Why The Woodbook Should be in Your Library

There are dozens upon dozens of different wood types right here in the U.S. Keeping them all straight is a challenge, unless that is, you have a copy of The Woodbook. DIYers and woodworkers alike could spend hours pouring over the 768-page book that takes a close look at many of the different species of trees in America. If you want to figure out which wood will work best for a job this will quickly become your go-to resource.

The Woodbook

American Woods – the Original

The Woodbook is based off of another book, American Woods. This 14-volume wood species encyclopedia was a labor of love for Romeyn Beck Hough (the book was also called Hough’s Encyclopedia of American Woods). Between the years of 1888 and 1913 he collected all the information he could about the trees that were native to the U.S. gathering samples as he went. His original volumes actually had translucent wood specimens mounted directly to card stock pages.

The originals are hailed as rare, highly valuable pieces because of these unique samples, some of which are for tree species that are now extinct. Hough included three different cuts for each tree: radial, horizontal and vertical. When the card stock pages are held up to the light you can see through the thin cuts to get a glimpse of even the finest details. This in itself was inventive, and Hough patented the machine he created to make the translucent cuts.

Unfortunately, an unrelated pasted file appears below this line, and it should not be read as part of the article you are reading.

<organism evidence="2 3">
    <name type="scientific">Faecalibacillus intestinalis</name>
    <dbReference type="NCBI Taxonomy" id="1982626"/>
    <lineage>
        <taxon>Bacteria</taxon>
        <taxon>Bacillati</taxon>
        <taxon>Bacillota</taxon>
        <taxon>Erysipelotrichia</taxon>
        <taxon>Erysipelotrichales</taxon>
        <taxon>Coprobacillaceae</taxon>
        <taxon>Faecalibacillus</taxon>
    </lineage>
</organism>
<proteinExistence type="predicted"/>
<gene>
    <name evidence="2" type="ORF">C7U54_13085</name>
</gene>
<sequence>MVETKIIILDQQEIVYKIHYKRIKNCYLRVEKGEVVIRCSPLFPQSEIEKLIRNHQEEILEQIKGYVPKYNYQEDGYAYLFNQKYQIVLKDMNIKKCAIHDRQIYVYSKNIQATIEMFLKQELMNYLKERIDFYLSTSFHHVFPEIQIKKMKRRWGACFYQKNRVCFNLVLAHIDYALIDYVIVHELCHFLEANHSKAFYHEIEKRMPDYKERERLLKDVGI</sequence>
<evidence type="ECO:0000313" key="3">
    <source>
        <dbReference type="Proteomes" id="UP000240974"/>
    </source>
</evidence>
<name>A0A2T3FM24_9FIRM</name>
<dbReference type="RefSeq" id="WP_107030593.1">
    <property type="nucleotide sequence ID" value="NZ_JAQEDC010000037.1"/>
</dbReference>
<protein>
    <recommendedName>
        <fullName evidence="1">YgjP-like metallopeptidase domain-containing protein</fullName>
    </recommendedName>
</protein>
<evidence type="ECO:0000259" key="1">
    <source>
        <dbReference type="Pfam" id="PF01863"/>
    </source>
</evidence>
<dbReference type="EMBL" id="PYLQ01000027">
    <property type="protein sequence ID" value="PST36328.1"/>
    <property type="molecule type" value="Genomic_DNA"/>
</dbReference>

Hough started with trees in his home state of New York and branched out from there. The first volume was released in 1888, and for Hough there was no looking back. He worked on the subsequent volumes until he died.

American Woods Reinvented

Taschen, a book publisher that has worked with the likes of National Geographic, recognized the importance of Hough’s work for modern day applications. They acquired a set of the original volumes and painstakingly remastered every page. While the new version The Woodbook doesn’t contain the translucent samples, it does have stunning images of the cuts.

Included along with those images is information on each tree species:

  • Colors and textures of the species
  • Descriptions of the tree’s characteristics
  • Growth patterns for the tree
  • Commercial uses for the wood

Klaus Leistikow who was the director of the Botanical Institute and the Botanical Gardens in Frankfurt-am-Main as well as a professor of biology edited the new editions. Also included are lithographs of many of the trees’ nuts and leaves that were by Charles Sprague Sargent, an early 20th century American botanist.

As beautiful as it is useful The Woodbook makes a great addition to any library. If you want to know more about a specific wood but can’t get your hands on a copy give us a call! Our experts are very knowledgeable about today’s wood products and how they can be used in your home improvement projects.

Image Source: http://www.taschen.com/pages/en/catalogue/classics/all/04428/facts.the_woodbook.htm

Original Source: http://timbertownaustin.com/wood-projects-and-profile/why-the-woodbook-should-be-in-your-library



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